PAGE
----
GLENDALE, Ariz. -- How good is Clayton Kershaw? He won his second Cy Young Award last year at age 25, and Sandy Koufax won his at age 29.
Denny McLain was 25 when he won his second Cy Young. He won three games the next year and never more than 10 in a season afterward. McLain also won a World Series.
Roger Clemens was 24 when he won his second Cy Young, and he went on to win five more. Clemens won a pair of World Series titles.
Tim Lincecum was 25 when he won his second consecutive Cy Young in 2009, and he's had one season with a winning record since. Lincecum, though, also has been on two World Series winners.
Where does Kershaw go from here? Koufax was on four World Series winners, so there's that.
"I had nine losses last year," Kershaw said. "I'll try not to lose nine games, I guess. If we could win all 33 games I start, as long as the team wins, it doesn't matter. I'd be happy with that."
"I've heard him say a perfect year for him would be if the team won every start he made and then won the World Series," catcher A.J. Ellis said.
After Kershaw won the National League Cy Young Award in 2011, he didn't exactly rest on his laurels. The next year, he finished second, and the next year he won it again.
That's Kershaw. But there's still a hole in the resume, as he pointed out when asked if he appreciates the immensity of two Cy Young Awards at age 25.
"I don't take it for granted and it's a very cool thing," he said, "but I'd trade it for a World Series ring. That's where I think we're headed and [that's] why I'm excited. A lot's got to happen, but at least I know we've got a good chance."
They had a good chance last year, a season that ended in disappointment with a blowout 9-0 loss in St. Louis. Kershaw started that Game 6 of the NL Championship Series. He was undermined by an offense that didn't score and a pair of misguided Yasiel Puig throws that made the score worse than it needed to be.
"We had a great year as a team," Kershaw said. "Had a ton of fun, but I'm not satisfied. It's always tough to end the season with a loss like that. I try not to think like that, but at the end of the day, we lost that game. I'm not dwelling on it, but it does put a damper on the season."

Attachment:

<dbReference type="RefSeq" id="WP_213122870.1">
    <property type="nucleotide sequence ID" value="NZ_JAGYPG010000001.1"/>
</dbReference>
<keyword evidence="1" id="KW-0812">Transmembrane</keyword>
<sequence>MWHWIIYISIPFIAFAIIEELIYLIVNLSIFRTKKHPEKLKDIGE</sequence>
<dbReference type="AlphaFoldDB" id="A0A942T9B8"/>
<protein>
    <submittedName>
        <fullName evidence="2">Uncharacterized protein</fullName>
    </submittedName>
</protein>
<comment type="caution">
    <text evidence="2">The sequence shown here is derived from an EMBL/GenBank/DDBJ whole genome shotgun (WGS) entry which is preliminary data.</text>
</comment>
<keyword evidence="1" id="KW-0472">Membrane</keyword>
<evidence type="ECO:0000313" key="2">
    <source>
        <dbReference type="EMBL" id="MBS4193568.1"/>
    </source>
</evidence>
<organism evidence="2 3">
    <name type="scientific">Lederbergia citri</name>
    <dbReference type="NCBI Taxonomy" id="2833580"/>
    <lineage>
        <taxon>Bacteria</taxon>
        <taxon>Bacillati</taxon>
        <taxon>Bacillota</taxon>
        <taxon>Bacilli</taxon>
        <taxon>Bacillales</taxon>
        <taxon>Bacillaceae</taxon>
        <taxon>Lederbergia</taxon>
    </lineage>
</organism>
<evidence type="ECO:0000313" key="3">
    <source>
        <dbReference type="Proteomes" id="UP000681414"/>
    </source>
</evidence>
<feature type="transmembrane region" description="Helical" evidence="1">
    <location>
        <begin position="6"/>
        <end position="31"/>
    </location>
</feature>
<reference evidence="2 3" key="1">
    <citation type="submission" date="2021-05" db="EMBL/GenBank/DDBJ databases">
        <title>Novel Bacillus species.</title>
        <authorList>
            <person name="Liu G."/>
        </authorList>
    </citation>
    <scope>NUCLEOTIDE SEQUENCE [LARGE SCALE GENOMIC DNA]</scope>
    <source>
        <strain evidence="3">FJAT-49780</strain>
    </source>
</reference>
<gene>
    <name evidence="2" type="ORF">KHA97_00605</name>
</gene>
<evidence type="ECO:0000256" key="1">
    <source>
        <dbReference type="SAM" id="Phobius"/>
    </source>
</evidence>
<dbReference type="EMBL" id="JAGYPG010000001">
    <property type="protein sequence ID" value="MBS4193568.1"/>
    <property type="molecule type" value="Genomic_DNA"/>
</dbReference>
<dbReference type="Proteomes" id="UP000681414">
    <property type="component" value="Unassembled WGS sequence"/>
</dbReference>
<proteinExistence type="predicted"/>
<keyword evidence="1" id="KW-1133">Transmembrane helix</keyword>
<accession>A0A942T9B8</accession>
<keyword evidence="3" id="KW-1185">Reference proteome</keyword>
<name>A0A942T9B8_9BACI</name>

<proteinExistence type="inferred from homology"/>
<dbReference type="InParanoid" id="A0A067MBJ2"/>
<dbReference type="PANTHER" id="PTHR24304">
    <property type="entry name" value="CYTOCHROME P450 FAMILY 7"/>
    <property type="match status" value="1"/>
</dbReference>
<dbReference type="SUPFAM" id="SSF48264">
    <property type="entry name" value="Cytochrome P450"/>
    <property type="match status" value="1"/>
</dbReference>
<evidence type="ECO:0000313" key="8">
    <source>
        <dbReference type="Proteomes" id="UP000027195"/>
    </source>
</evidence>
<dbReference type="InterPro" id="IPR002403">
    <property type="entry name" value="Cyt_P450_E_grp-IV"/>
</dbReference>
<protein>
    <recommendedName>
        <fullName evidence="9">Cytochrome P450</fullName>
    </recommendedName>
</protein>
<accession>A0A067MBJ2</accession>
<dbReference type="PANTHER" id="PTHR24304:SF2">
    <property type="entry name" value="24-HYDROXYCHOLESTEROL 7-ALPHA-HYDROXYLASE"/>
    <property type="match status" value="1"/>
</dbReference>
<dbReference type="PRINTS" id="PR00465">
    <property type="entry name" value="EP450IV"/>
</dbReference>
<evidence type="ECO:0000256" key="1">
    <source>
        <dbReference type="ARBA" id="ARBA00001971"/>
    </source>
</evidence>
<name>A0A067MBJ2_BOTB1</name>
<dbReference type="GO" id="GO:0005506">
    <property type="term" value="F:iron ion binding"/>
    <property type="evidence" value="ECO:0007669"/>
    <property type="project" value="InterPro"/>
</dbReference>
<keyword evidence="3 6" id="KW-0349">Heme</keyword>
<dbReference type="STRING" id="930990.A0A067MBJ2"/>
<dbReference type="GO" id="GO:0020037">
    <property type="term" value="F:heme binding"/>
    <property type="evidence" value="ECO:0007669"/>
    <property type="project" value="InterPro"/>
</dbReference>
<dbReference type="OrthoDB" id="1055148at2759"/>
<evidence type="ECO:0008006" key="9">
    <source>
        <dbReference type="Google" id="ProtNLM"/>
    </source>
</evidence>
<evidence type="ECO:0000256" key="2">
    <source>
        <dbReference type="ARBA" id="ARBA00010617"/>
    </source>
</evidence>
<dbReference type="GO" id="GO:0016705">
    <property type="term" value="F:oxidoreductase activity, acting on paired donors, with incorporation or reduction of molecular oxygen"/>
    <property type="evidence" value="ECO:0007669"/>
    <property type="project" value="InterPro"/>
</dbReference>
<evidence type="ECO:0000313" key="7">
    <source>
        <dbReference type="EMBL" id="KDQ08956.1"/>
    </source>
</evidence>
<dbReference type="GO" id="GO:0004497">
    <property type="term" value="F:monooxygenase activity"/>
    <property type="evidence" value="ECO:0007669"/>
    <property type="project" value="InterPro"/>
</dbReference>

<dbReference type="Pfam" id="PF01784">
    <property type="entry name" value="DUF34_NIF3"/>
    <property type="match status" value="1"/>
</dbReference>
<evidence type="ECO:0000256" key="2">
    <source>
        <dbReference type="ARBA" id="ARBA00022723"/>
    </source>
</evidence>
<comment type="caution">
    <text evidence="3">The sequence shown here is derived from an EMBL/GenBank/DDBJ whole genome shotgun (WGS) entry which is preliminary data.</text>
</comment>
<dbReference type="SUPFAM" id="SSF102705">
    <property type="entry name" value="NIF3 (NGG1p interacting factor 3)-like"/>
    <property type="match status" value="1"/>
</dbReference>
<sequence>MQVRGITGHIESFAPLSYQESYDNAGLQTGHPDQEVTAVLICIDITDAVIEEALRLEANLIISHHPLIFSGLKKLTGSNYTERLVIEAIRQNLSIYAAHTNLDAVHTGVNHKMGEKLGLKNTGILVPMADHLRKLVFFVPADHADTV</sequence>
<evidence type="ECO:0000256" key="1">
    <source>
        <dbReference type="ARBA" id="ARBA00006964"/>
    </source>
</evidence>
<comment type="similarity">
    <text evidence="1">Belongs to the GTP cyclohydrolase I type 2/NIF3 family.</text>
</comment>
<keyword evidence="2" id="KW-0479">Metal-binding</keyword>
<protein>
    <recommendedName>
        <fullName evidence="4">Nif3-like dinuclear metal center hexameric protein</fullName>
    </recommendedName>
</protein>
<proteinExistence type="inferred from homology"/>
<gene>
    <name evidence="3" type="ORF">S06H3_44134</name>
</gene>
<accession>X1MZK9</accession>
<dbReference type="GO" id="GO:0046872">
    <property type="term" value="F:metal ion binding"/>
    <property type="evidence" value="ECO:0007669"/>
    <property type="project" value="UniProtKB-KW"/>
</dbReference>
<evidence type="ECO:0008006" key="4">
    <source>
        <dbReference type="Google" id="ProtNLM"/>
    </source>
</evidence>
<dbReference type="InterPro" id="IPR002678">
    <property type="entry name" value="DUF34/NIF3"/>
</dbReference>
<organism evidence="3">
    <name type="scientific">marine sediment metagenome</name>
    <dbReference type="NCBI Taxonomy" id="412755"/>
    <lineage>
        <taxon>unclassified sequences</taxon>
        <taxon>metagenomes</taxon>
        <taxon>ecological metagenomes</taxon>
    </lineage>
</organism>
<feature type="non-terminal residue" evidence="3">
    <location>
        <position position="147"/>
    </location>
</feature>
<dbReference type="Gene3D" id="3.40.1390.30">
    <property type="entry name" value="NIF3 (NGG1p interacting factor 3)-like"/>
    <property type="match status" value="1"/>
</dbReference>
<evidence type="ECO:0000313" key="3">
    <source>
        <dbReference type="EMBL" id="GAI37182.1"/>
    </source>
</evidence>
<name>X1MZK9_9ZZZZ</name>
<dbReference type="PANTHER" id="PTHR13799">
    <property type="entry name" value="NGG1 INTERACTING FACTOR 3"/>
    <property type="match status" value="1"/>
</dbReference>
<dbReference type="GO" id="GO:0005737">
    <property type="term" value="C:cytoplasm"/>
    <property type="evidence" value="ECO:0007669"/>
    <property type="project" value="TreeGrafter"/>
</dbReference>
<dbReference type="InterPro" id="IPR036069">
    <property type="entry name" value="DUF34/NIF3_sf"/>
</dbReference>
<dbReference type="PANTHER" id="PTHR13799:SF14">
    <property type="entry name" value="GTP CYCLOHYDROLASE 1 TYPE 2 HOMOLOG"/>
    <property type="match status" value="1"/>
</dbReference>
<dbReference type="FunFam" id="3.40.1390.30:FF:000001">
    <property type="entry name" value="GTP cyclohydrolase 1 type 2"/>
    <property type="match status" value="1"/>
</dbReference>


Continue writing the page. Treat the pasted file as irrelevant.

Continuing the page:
This spring, he came to camp with $215 million more than last time, but the record-shattering contract extension hasn't seemed to change him. "He's a very rare person," said Rick Honeycutt, the only pitching coach Kershaw has had with the Dodgers. "On and off the field, he has his priorities in order. You always want your guys doing well and going through the system and getting to the big leagues, and, obviously, he's off the charts, taking it to a different level.
"I think the person inside just wants to keep getting better. You see it in the work ethic, the mental approach, day in and day out. It's like we tell the guys, and they can see it with him, you get out what you put in. He's all in. He's that kind of guy. Very few can back it up every year, but he's prepared himself to leave it all on the field. It's human nature to be satisfied when you get to a certain point. What separates the great ones is that they aren't satisfied."
Honeycutt has seen Kershaw mature as an elite pitcher, seen him incorporate a slider almost overnight into a nasty out pitch, seen him meld pitching savvy beyond his years with the sheer power of his youth.
"What we're seeing now is he's making in-game adjustments," Honeycutt said. "Plenty of times you hear him say he didn't have his fastball, but he throws seven innings with one run on four hits. He's learned it's not just straight power, but it's strength of mind that's the separation."
Honeycutt said the money won't change Kershaw.
"He's just a different guy, with his perspective on life and willingness to help others," said Honeycutt. "Last year, going through the negotiations, he never let it affect him. He keeps everything simple."
Ken Gurnick is a reporter for MLB.com. This story was not subject to the approval of Major League Baseball or its clubs.